While Adobe’s Flash Player may be going the way of the Dodo the company is successfully migrating to the cloud and evolving into a faster growing and more profitable software design firm.
The fact is that Web technologies like Flash are no longer what Adobe is about. Adobe is now about its Creative Cloud, which puts all its popular graphics tools under a single license, and delivers them as a service. For Adobe, this means regular subscription income rather than a reliance on product sales and expensive updates. Adobe has aggressively embraced – and profited from – from the two gig trends in technology; mobile as software as a service (SAAS).
While the transition was not easy Adobe has succeeded in morphing into a company that lets customers receive products through the cloud and pay a subscription fee. In 2013, Adobe switched from selling Photoshop, Illustrator and other popular software programs to renting them to users as a subscription service.
Basically, just as Facebook’s aggressive shift to mobile platforms beginning in 2012 has boosted its earnings and its stock, Adobe’s shift to a new cloud-based business model has sparked a solid turnaround in its fundamentals.
The heavy lifting to get the Creative Cloud running is now done, and so is much of the heavy marketing expense. Now, when Adobe wants to update its software, it does so once, and that update is instantly available to all its customers. “Cloudonomics” like this are a powerful profit driver, once a company gets on the right side of it, and Adobe is now clearly on the right side of it.
Creative Cloud has been a huge hit, not only allowing Adobe to grow its top line 30% year over year, but dramatically increase margins at the same time. While its three-year annual earnings growth rate still stands at a tepid 5%, the company’s average EPS growth over the last three quarters is 67% and it sports a 27.8% annual pre-tax profit margin. Revenue growth has come in between 21% and 25% in the last three reports.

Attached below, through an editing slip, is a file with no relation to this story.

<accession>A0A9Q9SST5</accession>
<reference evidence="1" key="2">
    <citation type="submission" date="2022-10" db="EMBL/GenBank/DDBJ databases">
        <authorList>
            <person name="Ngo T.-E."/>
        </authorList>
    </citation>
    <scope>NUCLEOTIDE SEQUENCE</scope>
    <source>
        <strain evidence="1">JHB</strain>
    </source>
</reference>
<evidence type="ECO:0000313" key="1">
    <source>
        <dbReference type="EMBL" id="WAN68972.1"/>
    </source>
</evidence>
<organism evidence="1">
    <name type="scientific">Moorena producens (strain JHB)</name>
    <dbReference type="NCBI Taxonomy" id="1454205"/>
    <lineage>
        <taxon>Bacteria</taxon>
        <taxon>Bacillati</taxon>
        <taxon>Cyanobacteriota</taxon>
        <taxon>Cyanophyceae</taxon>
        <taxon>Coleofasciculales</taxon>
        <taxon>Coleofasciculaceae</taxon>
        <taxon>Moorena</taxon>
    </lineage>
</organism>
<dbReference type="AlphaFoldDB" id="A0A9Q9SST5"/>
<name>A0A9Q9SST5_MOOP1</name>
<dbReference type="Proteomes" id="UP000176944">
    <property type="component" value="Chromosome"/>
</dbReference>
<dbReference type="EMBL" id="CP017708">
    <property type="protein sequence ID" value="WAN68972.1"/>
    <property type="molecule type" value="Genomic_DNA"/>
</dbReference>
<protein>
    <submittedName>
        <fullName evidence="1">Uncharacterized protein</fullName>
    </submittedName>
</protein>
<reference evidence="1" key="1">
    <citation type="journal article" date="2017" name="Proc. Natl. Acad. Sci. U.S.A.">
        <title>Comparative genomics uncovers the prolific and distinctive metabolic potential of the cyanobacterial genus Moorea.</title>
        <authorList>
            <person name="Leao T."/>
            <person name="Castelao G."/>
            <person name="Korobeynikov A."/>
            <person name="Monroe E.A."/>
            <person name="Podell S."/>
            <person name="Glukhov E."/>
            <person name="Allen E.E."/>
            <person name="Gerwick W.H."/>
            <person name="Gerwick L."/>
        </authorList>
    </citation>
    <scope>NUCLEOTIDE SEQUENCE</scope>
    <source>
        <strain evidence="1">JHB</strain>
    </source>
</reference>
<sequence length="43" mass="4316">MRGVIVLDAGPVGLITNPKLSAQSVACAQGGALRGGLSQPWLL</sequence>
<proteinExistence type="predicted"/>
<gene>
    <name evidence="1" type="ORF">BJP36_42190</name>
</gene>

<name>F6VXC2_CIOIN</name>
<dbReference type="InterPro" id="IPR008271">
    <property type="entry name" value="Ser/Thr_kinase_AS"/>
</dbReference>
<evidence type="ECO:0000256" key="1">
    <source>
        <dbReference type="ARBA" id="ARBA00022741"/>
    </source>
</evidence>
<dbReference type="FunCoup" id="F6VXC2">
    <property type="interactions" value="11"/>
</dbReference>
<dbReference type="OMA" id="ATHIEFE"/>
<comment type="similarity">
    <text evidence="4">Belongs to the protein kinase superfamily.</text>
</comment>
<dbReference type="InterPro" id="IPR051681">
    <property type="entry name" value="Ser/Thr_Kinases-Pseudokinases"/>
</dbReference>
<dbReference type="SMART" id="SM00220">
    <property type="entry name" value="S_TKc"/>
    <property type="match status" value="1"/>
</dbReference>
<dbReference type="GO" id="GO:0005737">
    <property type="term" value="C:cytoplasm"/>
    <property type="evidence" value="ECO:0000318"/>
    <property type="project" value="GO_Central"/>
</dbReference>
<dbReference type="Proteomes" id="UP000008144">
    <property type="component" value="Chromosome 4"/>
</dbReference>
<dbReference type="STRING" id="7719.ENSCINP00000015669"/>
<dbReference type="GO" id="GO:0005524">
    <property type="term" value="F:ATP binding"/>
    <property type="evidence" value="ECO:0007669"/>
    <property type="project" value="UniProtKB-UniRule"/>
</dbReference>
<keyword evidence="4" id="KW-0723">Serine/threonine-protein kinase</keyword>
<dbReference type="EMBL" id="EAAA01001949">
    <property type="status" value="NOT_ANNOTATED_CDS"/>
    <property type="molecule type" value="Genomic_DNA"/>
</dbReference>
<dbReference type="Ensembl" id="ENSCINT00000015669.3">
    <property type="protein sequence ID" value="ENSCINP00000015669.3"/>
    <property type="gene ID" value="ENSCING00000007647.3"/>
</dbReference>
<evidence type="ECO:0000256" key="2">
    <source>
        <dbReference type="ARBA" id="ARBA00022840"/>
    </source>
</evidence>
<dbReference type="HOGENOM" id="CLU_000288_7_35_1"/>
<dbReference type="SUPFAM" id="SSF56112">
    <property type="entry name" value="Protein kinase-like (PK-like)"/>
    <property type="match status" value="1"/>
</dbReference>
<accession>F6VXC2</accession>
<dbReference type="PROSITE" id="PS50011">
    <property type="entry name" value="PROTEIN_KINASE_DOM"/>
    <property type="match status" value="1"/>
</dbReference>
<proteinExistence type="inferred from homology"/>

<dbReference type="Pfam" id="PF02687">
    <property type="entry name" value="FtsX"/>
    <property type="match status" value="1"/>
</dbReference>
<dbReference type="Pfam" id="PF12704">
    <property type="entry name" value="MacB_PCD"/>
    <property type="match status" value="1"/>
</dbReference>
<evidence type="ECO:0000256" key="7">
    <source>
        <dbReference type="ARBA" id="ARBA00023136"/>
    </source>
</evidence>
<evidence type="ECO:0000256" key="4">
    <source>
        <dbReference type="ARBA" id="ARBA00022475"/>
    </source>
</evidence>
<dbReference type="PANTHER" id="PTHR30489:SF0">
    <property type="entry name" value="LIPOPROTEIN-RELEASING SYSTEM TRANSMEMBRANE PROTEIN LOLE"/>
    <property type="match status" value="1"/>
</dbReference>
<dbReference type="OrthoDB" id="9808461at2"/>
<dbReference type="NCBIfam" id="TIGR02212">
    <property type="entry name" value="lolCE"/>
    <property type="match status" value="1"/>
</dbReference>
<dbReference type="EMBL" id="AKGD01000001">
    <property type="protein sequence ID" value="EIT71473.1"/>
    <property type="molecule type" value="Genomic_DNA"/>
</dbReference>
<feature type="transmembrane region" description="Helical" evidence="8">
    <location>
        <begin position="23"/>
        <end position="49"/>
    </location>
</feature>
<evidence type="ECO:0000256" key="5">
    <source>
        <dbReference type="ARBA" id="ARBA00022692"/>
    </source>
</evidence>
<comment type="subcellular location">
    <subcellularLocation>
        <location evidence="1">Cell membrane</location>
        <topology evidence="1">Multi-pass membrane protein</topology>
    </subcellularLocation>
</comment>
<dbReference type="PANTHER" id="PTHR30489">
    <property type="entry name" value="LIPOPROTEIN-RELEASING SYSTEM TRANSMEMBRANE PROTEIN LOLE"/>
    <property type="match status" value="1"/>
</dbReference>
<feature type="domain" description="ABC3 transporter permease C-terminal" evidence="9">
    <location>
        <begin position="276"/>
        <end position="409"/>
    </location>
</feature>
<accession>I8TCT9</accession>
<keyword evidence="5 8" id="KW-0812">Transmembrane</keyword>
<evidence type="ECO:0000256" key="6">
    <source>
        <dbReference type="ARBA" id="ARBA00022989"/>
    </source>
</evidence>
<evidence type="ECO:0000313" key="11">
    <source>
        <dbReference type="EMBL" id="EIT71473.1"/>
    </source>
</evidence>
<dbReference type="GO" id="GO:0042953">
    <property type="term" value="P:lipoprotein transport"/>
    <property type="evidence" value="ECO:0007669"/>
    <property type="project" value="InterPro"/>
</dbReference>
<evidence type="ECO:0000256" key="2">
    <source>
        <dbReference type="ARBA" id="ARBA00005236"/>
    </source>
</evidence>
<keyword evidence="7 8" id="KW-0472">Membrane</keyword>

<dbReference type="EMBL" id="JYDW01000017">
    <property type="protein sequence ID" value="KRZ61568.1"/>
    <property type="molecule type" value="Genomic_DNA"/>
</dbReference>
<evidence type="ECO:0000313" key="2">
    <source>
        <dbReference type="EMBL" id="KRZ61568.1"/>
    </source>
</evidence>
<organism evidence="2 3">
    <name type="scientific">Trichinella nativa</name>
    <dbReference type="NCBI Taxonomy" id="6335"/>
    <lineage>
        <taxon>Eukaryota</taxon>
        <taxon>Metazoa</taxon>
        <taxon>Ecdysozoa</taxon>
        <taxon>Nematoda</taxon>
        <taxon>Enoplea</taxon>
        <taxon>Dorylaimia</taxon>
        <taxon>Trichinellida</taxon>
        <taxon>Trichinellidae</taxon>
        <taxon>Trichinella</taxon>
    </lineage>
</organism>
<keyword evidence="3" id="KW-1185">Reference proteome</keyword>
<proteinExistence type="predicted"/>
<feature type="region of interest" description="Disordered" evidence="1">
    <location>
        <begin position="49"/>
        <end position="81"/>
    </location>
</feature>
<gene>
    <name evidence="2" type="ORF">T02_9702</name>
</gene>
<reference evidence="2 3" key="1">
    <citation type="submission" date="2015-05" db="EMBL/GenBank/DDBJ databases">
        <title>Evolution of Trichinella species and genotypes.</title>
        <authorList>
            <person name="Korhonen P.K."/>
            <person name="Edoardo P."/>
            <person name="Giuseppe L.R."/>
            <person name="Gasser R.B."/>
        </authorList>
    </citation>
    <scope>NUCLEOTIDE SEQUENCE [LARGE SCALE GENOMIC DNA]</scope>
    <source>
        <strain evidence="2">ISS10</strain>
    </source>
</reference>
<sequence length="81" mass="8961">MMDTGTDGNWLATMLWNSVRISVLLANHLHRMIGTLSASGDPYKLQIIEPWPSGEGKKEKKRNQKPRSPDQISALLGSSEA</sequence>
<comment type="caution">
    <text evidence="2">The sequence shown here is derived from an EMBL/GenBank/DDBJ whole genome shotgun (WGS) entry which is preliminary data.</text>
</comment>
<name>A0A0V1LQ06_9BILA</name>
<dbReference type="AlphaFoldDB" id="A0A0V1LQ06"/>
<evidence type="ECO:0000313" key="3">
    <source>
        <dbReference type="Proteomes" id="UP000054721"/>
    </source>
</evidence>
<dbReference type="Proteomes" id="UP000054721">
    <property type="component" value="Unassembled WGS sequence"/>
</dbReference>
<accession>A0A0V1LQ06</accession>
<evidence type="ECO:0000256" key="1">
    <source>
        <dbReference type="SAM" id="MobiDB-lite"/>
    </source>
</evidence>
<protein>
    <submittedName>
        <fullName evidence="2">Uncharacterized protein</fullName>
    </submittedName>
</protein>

For fiscal 2016, which ends November 30, analysts expect earnings to rise 37%, followed by a 33% gain in fiscal 2017. That would extend the slowdown in EPS gains of 93%, 59% and 50% in the prior four quarters. It’s still vigorous profit growth.
With a flowing from the Cloud services Adobe can address its problems with Flash at its leisure, knowing that it is mainly taking a public relations hit from it, not a financial one. Today, with download speeds measured in megabits, the speed improvements are not as important. Flash is slowly becoming irrelevant. Many of the largest sites and browsers including Google, Microsoft Facebook and Apple have been phasing out its use. The bottom line is Adobe does not need Flash to remain relevant or profitable.
Challenges in Design
That’s not to say Adobe doesn’t face some challenges. It’s decision not to upgrade Flash, and plug security holes until last year, has allowed new comers, such as Sketch, to make inroads in the important mobile design space. It has no choice but to adapt its strategy to cater to all kinds of paying customers especially the well-paid population of UI/UX design professionals. Going forward, designing mobile content is the new growth driver of the creative industry.
Without a specialty product for UI/UX design and prototyping, that Adobe is missing out on seven-figure monthly revenue. Many UI/UX artist have abandoned the cumbersome products like Adobe Illustrator and Photoshop, which can cost over $2,800, for lightweight programs like Sketch or JustInMind which can be had for under $200.
Adobe has been on something of an acquisition spree to round out its offerings. It recently announced it will acquire audience engagement firm Livefyre to enhance the Adobe Marketing Cloud. Livefyre will be incorporated into the Adobe Experience Manager, allowing marketers to better engage customers by bringing together content from Twitter (TWTR) Facebook (FB) Instagram and other social media platforms. Other acquisitions include Omniture and Fotolia to expand the functionality of its Creative Cloud, Marketing Cloud and Document Cloud suite of services.
The chart has also taken on a constructive tone. After the gap higher following the March 17 earnings shares have consolidated above support. The volume has been relative low meaning there is not much distribution or liquidation at these higher prices.
I think the stock is building for a new leg higher. The next earnings report, due June 21, could be the catalyst. I’m want to buy call options.
-Buy July $97.50 Call @ $3.50 per contract
My expectation is for shares to hit $105 prior to the July 16 expiration date. That would make the calls worth at least $7.50 for over a 100% gain.
— Steve Smith